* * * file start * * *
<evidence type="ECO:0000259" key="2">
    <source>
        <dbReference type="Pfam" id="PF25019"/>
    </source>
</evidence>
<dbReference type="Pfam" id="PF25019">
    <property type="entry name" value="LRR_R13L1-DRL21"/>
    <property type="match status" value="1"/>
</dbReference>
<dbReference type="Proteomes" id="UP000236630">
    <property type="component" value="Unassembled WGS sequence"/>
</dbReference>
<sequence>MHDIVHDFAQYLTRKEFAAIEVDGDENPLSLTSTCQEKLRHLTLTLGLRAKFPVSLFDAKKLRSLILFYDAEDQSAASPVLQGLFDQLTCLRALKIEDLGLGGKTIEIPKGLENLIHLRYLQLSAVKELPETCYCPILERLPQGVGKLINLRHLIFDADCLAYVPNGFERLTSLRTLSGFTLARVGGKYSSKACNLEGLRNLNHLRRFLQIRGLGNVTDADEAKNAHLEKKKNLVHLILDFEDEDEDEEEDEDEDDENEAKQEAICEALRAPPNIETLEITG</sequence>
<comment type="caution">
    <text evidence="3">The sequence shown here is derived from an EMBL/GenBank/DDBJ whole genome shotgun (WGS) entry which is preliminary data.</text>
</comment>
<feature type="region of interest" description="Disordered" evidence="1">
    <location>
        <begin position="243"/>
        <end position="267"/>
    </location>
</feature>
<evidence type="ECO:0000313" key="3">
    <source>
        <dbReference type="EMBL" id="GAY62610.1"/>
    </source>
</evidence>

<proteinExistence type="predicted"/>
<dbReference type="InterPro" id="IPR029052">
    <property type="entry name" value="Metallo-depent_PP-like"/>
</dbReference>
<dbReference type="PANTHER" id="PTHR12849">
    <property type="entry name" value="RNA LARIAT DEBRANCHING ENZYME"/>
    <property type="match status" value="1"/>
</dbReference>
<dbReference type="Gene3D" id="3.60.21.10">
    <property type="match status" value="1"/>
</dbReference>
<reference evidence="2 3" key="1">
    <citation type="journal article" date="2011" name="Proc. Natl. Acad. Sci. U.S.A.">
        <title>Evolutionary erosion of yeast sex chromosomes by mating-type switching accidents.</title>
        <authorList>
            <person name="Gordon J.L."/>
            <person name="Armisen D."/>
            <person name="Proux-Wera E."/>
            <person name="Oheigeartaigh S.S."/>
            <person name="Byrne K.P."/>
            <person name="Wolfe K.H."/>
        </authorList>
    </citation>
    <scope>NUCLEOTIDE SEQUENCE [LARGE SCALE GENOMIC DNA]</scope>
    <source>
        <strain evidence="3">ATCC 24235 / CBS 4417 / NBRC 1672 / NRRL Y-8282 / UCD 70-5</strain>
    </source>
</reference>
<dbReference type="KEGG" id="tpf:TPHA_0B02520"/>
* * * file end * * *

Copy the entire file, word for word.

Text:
<evidence type="ECO:0000259" key="2">
    <source>
        <dbReference type="Pfam" id="PF25019"/>
    </source>
</evidence>
<dbReference type="Pfam" id="PF25019">
    <property type="entry name" value="LRR_R13L1-DRL21"/>
    <property type="match status" value="1"/>
</dbReference>
<dbReference type="Proteomes" id="UP000236630">
    <property type="component" value="Unassembled WGS sequence"/>
</dbReference>
<sequence>MHDIVHDFAQYLTRKEFAAIEVDGDENPLSLTSTCQEKLRHLTLTLGLRAKFPVSLFDAKKLRSLILFYDAEDQSAASPVLQGLFDQLTCLRALKIEDLGLGGKTIEIPKGLENLIHLRYLQLSAVKELPETCYCPILERLPQGVGKLINLRHLIFDADCLAYVPNGFERLTSLRTLSGFTLARVGGKYSSKACNLEGLRNLNHLRRFLQIRGLGNVTDADEAKNAHLEKKKNLVHLILDFEDEDEDEEEDEDEDDENEAKQEAICEALRAPPNIETLEITG</sequence>
<comment type="caution">
    <text evidence="3">The sequence shown here is derived from an EMBL/GenBank/DDBJ whole genome shotgun (WGS) entry which is preliminary data.</text>
</comment>
<feature type="region of interest" description="Disordered" evidence="1">
    <location>
        <begin position="243"/>
        <end position="267"/>
    </location>
</feature>
<evidence type="ECO:0000313" key="3">
    <source>
        <dbReference type="EMBL" id="GAY62610.1"/>
    </source>
</evidence>

<proteinExistence type="predicted"/>
<dbReference type="InterPro" id="IPR029052">
    <property type="entry name" value="Metallo-depent_PP-like"/>
</dbReference>
<dbReference type="PANTHER" id="PTHR12849">
    <property type="entry name" value="RNA LARIAT DEBRANCHING ENZYME"/>
    <property type="match status" value="1"/>
</dbReference>
<dbReference type="Gene3D" id="3.60.21.10">
    <property type="match status" value="1"/>
</dbReference>
<reference evidence="2 3" key="1">
    <citation type="journal article" date="2011" name="Proc. Natl. Acad. Sci. U.S.A.">
        <title>Evolutionary erosion of yeast sex chromosomes by mating-type switching accidents.</title>
        <authorList>
            <person name="Gordon J.L."/>
            <person name="Armisen D."/>
            <person name="Proux-Wera E."/>
            <person name="Oheigeartaigh S.S."/>
            <person name="Byrne K.P."/>
            <person name="Wolfe K.H."/>
        </authorList>
    </citation>
    <scope>NUCLEOTIDE SEQUENCE [LARGE SCALE GENOMIC DNA]</scope>
    <source>
        <strain evidence="3">ATCC 24235 / CBS 4417 / NBRC 1672 / NRRL Y-8282 / UCD 70-5</strain>
    </source>
</reference>
<dbReference type="KEGG" id="tpf:TPHA_0B02520"/>